Concrete Repair using TrowelEase 1162PK

Concrete Repair using TrowelEase 1162PK

Published by Bert Oey on Nov 19th 2020

“It’s all in the prep…”

You’ve heard it repeated over and over as you researched your epoxy coating project and it’s true, the best epoxy products available are only as good as the substrate to which they are applied. Cracked, spalled or otherwise damaged concrete will need attention as part of your surface preparation efforts in order to achieve and assure a successful coatings application.


In an ideal world every project would begin with a brand new concrete slab. In our world that’s not always the case but, fortunately for you, you’ve chosen Wolverine Coatings for your coatings needs and we have solutions for just about every challenge that you might face on your way to a durable and beautifully coated floor. 

In this TechNote we will address the repair of significantly damaged concrete and will utilize a customer’s project to illustrate the proper repair of a cracked and displaced concrete utilizing Wolverine Coatings TrowelEase 1162 epoxy mortar patch kit. In this particular case the extent of the damage was not fully realized until all prior coatings were ground off revealing the compromised substrate. Due to overall rough condition of the existing substrate we chose to apply two 6-10 mil coats of BondTite 1101. The first coat was applied after all the damaged concrete had been exposed, removed and prepped. The second BondTite coat was applied after the TrowelEase 1162 repairs were completed. The first BondTite 1101 coat is not required but may be considered if the overall floor is in bad shape.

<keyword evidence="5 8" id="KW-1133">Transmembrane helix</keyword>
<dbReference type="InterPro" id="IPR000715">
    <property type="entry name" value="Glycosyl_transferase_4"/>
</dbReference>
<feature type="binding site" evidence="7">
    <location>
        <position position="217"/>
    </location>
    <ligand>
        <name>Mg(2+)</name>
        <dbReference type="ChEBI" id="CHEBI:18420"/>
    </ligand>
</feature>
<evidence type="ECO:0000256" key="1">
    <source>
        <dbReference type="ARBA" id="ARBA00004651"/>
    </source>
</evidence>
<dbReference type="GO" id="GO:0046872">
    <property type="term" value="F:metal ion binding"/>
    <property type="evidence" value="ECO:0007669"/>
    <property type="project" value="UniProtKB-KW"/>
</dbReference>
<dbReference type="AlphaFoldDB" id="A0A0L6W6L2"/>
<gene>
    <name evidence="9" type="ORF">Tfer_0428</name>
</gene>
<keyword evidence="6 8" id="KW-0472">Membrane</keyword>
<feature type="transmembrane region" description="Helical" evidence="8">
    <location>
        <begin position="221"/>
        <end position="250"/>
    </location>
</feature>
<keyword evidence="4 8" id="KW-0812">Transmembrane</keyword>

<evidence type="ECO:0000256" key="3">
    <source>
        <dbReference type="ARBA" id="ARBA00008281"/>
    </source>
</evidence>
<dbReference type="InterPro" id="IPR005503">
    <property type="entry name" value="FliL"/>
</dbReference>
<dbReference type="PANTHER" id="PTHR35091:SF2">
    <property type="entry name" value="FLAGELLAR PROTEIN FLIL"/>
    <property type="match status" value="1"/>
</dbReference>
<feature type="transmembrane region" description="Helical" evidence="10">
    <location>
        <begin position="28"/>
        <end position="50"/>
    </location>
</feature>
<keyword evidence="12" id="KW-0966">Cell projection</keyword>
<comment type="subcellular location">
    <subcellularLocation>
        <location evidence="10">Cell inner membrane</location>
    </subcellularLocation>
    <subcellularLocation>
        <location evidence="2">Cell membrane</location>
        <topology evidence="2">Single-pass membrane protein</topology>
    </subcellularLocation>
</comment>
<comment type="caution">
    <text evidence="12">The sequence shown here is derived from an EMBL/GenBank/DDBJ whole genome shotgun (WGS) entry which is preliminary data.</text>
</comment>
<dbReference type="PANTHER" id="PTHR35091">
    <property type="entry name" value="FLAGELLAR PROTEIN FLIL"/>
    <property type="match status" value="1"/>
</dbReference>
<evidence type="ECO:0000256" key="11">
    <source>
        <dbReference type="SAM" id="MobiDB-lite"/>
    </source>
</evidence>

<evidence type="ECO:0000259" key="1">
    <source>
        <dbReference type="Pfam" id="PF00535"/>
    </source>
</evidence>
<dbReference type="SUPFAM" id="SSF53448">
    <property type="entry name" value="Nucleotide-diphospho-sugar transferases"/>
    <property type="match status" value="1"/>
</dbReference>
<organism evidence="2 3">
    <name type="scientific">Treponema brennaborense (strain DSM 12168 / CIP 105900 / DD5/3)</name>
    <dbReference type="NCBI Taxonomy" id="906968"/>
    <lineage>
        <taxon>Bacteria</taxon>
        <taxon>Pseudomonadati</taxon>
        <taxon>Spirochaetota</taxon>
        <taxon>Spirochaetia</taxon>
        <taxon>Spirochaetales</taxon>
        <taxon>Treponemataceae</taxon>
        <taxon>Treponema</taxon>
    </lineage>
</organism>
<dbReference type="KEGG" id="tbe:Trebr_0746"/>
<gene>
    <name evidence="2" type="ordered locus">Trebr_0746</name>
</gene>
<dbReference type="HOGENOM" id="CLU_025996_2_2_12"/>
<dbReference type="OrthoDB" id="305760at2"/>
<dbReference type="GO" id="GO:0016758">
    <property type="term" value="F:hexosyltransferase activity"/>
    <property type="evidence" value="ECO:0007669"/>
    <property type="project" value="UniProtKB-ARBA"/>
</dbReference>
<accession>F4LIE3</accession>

The examples above show a corner of the slab that had cracked all the way through as well as deteriorated concrete surface similar in appearance to spalled concrete. The first step was to identify and remove all the affected concrete. In the case of the broken corner it was simply a matter of loosening and removing all of the suspect material. For the deteriorated edge the customer pinged the surrounding concrete with a ball peen hammer, breaking up the compromised concrete. It is not necessary to utilize a lot of force, light to moderate taps of the hammer will reveal “soft” areas. Make sure to utilize proper eye, ear and respiratory protection!

    

Make sure to break up and remove all suspect concrete.